1 through 8 are particularly well-suited for pulling fluid downward through cavity 10 by impeller/propeller 9, those structures may be utilized in connection with a system in which fluid is pushed upward through cavity 10, and/or in connection with a system in which the direction of fluid is oscillated between forward and reverse directions to both push and pull fluid through cavity 10.
[0057] As is shown in Figs. 9 through 13, cavity 10 is removably positioned within housing 5 of washing system 1. Cavity 10, includes handles 215 for easy removal and reinsertion of cavity within housing 5. This allows cavity 10 to be loaded with silverware/flatware prior to insertion into housing 5 of washing system 1. Cavity 10 includes perforations 243 and 245 located toward the upper and lower portions of the walls of cavity 10 respectively (discussed in further detail below). This creates two wash actions, in a situation in which the system is operating in an upward direction (i.e. pushing fluid upward through cavity 10 from propeller 9): 1) a first action is to push fluid up through the silverware/flatware, as the fluid approaches the top of cavity 10 gravity reduces the upward velocity of the fluid and ultimately causes the fluid path to change from an upward to a downward direction and then the fluid ultimately is pulled through the perforations (243) located toward the top of cavity 10 to return to propeller 9 through the manifolding that is created by housing 5 and cavity 10; and 2) the second action is to pull fluid horizontally toward the side of cavity 10 through the perforations (245) located toward the lower end of cavity 10 (i.e. the velocity and/or direction of the flow of fluid is altered from generally vertical as it is discharged from the propeller 9, to generally horizontal), then through the manifolding to return to propeller 9. Similarly, in a situation in which the system is operating in a downward direction (i.e. by pulling fluid downward through cavity 10 by propeller 9): 1) a first action is to pull fluid downward through cavity 10 and through the silverware/flatware, the fluid is then directed back upward through the manifolding and toward the top of cavity 10; and 2) the second action is to pull fluid horizontally from the manifolding toward the center of cavity 10 through the perforations (245). The second, horizontal action helps to eliminate or minimize any "dead zones" within cavity 10, resulting generally in a flow of fluid through the entire volume of cavity 10.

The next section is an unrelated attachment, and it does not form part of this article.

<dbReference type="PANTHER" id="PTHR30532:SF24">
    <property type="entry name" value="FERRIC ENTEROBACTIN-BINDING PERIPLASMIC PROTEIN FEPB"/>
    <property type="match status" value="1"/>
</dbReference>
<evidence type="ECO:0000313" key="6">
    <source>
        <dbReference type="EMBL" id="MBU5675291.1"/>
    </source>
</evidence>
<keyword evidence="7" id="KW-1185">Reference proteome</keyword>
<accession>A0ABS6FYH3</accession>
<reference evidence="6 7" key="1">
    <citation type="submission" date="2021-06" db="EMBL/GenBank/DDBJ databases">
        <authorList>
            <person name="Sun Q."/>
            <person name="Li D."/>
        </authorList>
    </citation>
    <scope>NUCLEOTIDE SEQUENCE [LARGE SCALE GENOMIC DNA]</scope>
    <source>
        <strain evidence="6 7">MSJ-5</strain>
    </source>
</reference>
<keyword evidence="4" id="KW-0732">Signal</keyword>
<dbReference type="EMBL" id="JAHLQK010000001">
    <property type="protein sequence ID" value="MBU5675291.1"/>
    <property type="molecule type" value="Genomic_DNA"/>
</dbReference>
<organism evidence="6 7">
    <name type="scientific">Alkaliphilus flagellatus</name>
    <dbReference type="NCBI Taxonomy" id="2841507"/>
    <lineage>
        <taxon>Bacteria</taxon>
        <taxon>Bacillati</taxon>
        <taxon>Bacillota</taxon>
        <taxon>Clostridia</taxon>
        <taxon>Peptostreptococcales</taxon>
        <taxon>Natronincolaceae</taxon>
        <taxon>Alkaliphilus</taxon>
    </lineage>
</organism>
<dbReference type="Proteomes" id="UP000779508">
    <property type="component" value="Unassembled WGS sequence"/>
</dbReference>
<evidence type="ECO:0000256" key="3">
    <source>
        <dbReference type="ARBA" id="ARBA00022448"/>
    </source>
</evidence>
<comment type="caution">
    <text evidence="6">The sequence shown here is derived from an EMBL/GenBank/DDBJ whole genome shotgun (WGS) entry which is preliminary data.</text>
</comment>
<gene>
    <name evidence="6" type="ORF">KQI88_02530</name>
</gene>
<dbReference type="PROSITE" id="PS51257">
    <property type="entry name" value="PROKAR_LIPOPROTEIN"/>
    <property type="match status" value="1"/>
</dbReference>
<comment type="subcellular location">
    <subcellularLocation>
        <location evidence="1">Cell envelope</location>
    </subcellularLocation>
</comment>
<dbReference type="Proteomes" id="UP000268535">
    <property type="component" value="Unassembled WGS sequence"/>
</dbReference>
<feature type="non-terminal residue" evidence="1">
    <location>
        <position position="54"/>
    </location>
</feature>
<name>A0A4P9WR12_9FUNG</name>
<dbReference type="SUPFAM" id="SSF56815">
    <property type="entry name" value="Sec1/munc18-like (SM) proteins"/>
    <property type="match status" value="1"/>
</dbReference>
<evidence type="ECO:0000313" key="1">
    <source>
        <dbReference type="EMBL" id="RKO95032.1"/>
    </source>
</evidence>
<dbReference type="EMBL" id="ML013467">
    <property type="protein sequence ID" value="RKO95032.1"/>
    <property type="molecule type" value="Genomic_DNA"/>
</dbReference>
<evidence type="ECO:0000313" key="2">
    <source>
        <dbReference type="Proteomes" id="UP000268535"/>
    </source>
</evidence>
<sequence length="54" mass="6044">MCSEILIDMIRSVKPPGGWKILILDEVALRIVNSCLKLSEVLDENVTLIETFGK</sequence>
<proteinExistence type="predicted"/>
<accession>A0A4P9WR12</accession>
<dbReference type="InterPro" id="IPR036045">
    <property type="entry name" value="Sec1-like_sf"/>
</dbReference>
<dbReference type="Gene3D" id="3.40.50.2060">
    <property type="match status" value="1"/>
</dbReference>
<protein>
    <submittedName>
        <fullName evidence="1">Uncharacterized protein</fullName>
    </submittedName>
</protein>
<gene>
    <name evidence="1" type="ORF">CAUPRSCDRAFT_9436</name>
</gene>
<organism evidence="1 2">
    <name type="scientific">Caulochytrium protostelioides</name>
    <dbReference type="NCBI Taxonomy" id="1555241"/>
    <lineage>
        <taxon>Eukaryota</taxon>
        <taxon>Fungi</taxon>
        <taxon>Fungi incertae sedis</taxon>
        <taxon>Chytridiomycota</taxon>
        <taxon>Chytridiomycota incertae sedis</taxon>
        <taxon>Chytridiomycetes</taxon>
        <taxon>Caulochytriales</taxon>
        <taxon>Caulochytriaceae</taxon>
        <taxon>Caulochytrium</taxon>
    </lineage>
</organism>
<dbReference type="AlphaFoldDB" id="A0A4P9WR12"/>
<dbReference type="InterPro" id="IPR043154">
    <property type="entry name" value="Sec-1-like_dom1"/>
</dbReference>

[0058] As is shown in more detail in Fig. 10, cavity 10 includes a generally square or rectangular bottom. The square/rectangular bottom works well for loading a mass of silverware/flatware into cavity 10, due to the generally long and narrow shapes and sizes of those items. This shape allows generally the entire volume of cavity 10 to be filled with silverware/flatware laying down flat in cavity 10. Alternatively, if a rounded shape is used, similar to that shown in Figs. 6 through 8, the silverware/flatware will tend to create a chord across the circular shape, and less items will be located outside the chord region than toward the center of the circle. Although the bottom of cavity 10 is square/rectangular, the opening at the bottom of cavity 10 is round in shape to mate with the shape of the rotational path of propeller 9, which pulls (or pushes) a generally circular column of fluid upward through cavity 10. This creates potential dead zones 240 at the corners of cavity 10, in which little or no vertical fluid flow will take place. As shown in Fig. 10, in the embodiment of Figs. 9 through 12 perforations are located along the bottom corners of cavity 10 to push or draw fluid through the dead zones 240 in a generally vertical manner. The vertical draw is created by the draw force of propeller 9 of the pumping system when the system is operating in an upward manner (i.e.
fluid is being pushed upward through cavity 10 by propeller 9). The vertical pushing force is created by the discharge of propeller 9 as it is directed upward by the manifolding of housing 5 when the system is operating in a downward manner (i.e. the fluid is being pulled downward through cavity 10 by propeller 9). Also, in both the embodiment shown in Figs.
9 through 12 and that shown in Fig. 13, perforations 245 are included at the lower corners of cavity 10 to draw fluid through the dead zones 240 in a generally horizontal manner. This horizontal draw is created by the draw force of propeller 9 of the pumping system when the system is operating in both an upward and a downward manner.